Trinity University Press

Norman Manea

Norman Manea left Romania in 1986, spent a year in West Berlin, and arrived in the United States in 1988. His literary work has been translated into more than twenty languages. He has received, among other awards, Guggenheim and MacArthur fellowships in the United States, the Nonino International Literary Prize in Italy, the Nelly Sachs Prize in Germany, and the Prix Médicis Étranger in France. He is a member of the Berlin Academy of Art, has been honored by the French government with the Ordre des Arts et des Lettres of highest rank, and was inducted to the British Royal Society of Literature. His books in English include a memoir, The Hooligan’s Return; a novel, The Black Envelope; the novellas collected in Compulsory Happiness; the short fiction collection October Eight O’Clock; and a collection of essays, On Clowns: The Dictator and the Artist. Manea lives in New York City and is Francis Flournoy Professor in European Studies and Culture at Bard College.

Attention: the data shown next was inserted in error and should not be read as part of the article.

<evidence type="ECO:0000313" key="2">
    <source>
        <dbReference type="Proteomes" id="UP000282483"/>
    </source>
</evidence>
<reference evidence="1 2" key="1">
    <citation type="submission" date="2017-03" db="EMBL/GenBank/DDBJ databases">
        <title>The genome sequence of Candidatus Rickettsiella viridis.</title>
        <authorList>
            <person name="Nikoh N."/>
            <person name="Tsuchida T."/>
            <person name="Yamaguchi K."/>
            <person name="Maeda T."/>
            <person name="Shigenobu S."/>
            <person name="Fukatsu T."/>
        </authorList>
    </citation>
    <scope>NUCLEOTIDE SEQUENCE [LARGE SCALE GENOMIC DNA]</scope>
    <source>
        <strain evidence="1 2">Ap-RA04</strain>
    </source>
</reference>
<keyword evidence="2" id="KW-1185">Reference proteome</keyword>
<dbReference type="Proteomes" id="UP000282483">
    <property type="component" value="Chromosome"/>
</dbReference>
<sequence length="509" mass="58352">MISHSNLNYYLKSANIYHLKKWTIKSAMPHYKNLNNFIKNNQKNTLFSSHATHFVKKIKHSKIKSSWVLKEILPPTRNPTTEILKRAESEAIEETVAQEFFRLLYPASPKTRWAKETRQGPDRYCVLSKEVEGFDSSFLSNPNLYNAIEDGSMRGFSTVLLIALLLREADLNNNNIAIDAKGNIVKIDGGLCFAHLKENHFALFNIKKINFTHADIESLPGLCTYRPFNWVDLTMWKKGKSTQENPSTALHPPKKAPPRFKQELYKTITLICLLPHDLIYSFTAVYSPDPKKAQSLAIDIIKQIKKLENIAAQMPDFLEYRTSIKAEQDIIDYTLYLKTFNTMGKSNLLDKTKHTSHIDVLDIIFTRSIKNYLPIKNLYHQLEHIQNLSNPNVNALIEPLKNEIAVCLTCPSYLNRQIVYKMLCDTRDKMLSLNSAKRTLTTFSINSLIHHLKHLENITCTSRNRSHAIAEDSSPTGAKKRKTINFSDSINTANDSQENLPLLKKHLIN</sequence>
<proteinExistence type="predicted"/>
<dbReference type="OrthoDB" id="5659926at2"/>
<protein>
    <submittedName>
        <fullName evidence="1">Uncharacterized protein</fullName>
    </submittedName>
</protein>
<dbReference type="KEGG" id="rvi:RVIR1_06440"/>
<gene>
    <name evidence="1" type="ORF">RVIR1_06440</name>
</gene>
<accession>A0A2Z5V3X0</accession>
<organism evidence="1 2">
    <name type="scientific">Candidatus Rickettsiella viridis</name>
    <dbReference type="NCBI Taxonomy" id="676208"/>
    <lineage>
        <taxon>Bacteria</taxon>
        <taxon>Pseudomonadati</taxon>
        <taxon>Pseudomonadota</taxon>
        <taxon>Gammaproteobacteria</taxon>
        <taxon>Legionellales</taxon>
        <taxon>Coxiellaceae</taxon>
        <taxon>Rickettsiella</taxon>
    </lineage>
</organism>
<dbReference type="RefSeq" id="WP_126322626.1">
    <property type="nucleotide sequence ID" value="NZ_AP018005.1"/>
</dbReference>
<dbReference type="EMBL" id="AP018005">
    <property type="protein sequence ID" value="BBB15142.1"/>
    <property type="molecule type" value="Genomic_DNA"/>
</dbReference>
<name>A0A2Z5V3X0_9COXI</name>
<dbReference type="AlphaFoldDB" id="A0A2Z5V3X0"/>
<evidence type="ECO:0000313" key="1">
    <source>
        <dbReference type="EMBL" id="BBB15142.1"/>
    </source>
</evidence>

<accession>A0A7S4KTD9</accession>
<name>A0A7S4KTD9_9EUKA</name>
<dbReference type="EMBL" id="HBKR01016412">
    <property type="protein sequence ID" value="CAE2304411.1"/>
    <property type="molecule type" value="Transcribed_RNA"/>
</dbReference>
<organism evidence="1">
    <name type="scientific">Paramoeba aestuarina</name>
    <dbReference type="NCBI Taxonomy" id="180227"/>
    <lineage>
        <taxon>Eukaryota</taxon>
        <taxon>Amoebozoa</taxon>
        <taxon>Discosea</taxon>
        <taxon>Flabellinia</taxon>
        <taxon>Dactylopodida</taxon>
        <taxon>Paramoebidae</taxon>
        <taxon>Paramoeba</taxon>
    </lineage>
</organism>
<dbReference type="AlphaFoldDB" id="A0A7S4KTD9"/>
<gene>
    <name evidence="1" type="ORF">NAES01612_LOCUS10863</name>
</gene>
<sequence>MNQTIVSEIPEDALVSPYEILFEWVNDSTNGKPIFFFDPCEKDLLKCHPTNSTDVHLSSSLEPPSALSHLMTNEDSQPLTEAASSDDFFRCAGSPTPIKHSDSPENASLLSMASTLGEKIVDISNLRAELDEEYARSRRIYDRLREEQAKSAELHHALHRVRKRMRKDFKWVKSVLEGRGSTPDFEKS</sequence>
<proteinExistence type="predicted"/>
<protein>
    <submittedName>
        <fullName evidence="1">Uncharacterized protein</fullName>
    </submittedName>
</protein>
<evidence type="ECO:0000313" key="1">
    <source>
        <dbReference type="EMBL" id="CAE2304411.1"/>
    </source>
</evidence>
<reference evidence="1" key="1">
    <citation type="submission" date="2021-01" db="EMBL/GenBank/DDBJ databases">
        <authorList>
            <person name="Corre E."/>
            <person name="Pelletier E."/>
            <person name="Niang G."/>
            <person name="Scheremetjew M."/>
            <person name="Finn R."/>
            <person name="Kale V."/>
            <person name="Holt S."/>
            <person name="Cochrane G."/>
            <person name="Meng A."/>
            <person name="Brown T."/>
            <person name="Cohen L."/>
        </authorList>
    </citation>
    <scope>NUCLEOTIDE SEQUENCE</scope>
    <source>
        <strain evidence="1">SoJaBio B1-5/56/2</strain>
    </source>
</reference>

Romanian Writers on Writing

Vanity doubled by vitality, vulnerability mixed in with force, and the fear of dissolution intimately linked with the desperate pride of defeating historical time confer upon Romanian literature a special tension, born from wandering and threat. The eighty-one writers gathered in Romanian Writers on Writing explore this unsettling tension and exemplify the powerful, polyphonic voice of their...

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